In the meantime, as the US shells out a staggering $2 billion a week to prolong ‘Enduring Freedom’, the civilian toll continues to rise. Between 2007 and 2011, almost 12,000 Afghan civilians were killed. It is almost impossible to get the full measure of the civilian cost of the war, but it is certain that there have been tens of thousands of casualties to date and – despite a 36% drop in civilian casualties this year – many more continue to die and to suffer. A UN report released this week has highlighted the appalling prevalence of malnutrition in the country, likening the situation to those more commonly found in Africa. That this fact does not appear to reflect the hundreds of millions of dollars of foreign aid which has poured into the country since the invasion began scarcely needs pointing out.
And what, finally, of the famous reconstruction effort, once touted by George W. Bush as the biggest of its kind? Most of the new infrastructure promised under the US’s $400 million Afghanistan Infrastructure Fund has failed to materialise. According to a new report by the Special Inspector General for Afghanistan Reconstruction, work has not even begun on five of seven projects, work which will almost certainly remain unfinished by the time of the 2014 withdrawal.
What all of these snapshots of a perennially ruinous war illustrate is that, if any progress has been made in Afghanistan since the overthrow of the Taliban, it is progress away from certainty, safety and stability and towards chaos, confusion and further bloodshed. Afghanistan did not look anything like a democracy in 2000, and it doesn’t look like one now. The elections which have taken place in the country have been riddled with corruption, as has the government of Hamid Karzai. The prevailing irony of all this endless bleating about the sowing of the seeds of democracy in Afghanistan is that the war has deeply compromised democratic ideals in the West. The Afghanistan war, sold as a ‘good war’, was always more popular in Britain, America and Australia than the Iraq war, for reasons too obvious and too numerous to go into here but the tide is swiftly turning.
This week, military services and funerals were held around the country for the five ADF soldiers killed in two separate incidents in Afghanistan. It was widely reported as the ADF’s darkest day since the Vietnam War. Just as in that unjust and unpopular conflict, the government’s rhetoric about getting the job done is looking increasingly hollow, desperate and dishonest. Something is going badly wrong in the partnership between Afghan and Coalition troops, in the training process which has manifestly failed to adequately address the cultural divide, and in the vetting system which it seems has let through perhaps hundreds of recruits with links to the Taliban.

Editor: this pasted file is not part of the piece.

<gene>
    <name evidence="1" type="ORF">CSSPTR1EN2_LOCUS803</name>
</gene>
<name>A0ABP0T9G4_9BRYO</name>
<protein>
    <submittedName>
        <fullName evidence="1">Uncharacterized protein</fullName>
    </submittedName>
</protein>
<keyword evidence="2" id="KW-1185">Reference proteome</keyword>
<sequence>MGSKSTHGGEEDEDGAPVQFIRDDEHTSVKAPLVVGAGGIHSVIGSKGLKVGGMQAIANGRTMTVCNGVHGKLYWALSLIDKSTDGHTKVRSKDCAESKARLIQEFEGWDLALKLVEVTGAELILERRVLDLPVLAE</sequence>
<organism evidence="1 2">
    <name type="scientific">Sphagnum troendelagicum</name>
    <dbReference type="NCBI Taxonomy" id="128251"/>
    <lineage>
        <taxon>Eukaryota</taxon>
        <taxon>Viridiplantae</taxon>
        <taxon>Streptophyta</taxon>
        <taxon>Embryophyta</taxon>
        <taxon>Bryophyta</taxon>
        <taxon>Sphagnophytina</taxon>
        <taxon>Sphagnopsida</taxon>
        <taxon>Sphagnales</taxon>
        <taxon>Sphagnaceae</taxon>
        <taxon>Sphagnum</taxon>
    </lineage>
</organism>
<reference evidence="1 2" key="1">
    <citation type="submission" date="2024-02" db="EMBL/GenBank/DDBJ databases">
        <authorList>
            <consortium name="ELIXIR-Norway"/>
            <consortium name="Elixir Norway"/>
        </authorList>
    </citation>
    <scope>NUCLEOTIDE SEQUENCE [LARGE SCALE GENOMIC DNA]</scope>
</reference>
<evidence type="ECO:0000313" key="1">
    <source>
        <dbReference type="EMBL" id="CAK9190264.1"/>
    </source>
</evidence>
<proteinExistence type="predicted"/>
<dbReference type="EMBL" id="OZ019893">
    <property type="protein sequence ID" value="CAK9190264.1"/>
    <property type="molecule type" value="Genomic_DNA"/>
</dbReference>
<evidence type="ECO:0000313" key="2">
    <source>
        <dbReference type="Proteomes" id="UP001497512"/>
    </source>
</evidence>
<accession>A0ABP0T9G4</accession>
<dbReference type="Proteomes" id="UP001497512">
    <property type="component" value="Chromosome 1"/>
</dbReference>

What, Julia Gillard and her government must now tell the Australian people, is to be achieved by keeping Australian soldiers in harm’s way in Afghanistan until 2014? How many more must be brought home in body bags before this government’s policy reflects the reality of what is happening on the ground there? The reality is that the Afghanistan experiment has failed, just as every other foreign occupation of Afghanistan has failed, just as every other attempt to impose ‘democracy’ on a sovereign nation has failed. We must not let talk of honouring our war dead prevent the debate that needs to commence now on the continued deployment of ADF troops in Afghanistan. Nobody is talking about the war in Britain or in the US, where candidates for the US presidency would rather talk about their right to dominion over womens’ bodies. It is a sick society indeed that dishonours its dead by refusing to ask the hard questions about what they died for. We cannot allow the same silence to reign in this country.